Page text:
WASHINGTON – US administration officials said Tuesday that terror suspects tried before military commissions can claim some constitutional rights, including protection against evidence obtained through coercion.
The commissions, Assistant Attorney General David Kris said, should only allow evidence from detainees' voluntary statements or else risk having convictions thrown out on appeal in higher courts.
"It is the administration's view that there is a serious risk that courts would hold that admission of involuntary statements of the accused in military commission proceedings is unconstitutional," Kris told the Senate Armed Services Committee in written testimony.
Adding the safeguards upholding "due process" principles in the US Constitution would help commission convictions stand up on appeal, Kris told the panel.
His comments, echoed by the Defense Department's general counsel, Jeh Johnson, reflected a debate within the administration and in Congress over how to prosecute detainees under revised rules for the controversial military tribunals.
Republican Senator John McCain questioned the Justice Department official's view, saying he was surprised to hear that terror suspects at Guantanamo, the US naval base in southern Cuba where 229 "war on terror" detainees remain, enjoyed constitutional protections.
"I did not know, nor know, of any time in American history where enemy combatants were given rights under the United States Constitution," McCain said.
The US Navy's judge advocate general, Vice Admiral Bruce McDonald, told the senators he rejected the Justice Department's opinion.
The admiral argued that the legal principle of voluntary statements from the accused made sense in ordinary criminal cases but was impractical for the military commissions, which he said were handling suspects picked up on the battlefield.
Instead, McDonald proposed a list of "considerations" to be taken into account by the presiding judge, including whether a statement was taken on the battlefield or in subsequent detention.
For detainees at the controversial prison camp facing possible prosecution, much of the evidence against them comes from "involuntary" statements in interrogations, legal analysts say.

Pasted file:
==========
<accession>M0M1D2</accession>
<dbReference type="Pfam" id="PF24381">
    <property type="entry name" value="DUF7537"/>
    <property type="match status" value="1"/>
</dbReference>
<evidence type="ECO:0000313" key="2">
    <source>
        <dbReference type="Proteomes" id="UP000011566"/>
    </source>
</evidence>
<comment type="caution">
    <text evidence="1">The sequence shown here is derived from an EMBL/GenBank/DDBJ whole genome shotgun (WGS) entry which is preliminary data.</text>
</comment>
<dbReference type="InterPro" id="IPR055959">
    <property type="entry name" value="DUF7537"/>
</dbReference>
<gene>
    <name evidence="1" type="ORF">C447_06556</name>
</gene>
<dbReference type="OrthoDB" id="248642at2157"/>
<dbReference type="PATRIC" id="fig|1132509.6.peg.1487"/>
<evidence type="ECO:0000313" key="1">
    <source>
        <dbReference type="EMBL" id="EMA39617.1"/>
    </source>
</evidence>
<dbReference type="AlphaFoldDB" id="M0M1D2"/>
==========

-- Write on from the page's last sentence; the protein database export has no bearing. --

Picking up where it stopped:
The Senate hearing focused on a proposed bill, which McCain helped draft, that would introduce new rules for the commissions designed to make trial procedures resemble courts-martial.
In May, President Barack Obama said he would keep the military commissions set up by his predecessor, George W. Bush, to prosecute detainees at Guantanamo but pledged to reform the system.
Human rights groups sharply criticized Obama over his decision to retain the commissions and to allow for the possible indefinite detention of terror suspects.
The latest proposed changes to the commissions amounted to "tinkering," the American Civil Liberties Union (ACLU) said.
"The military commissions are fatally flawed and no amount of tinkering will fix them," ACLU senior legislative counsel Christopher Anders said in a statement.
"The system is set up to ensure convictions, not give defendants an impartial hearing."
One of Obama's first acts after taking office in January was to order a four-month suspension of the commissions.
Obama also promised to close the prison camp by January 2010.
At the hearing, administration officials said they were not ready to predict how many of the remaining detainees would be tried in federal courts, military commissions or held indefinitely.
© 2009 Agence France Presse. All rights reserved.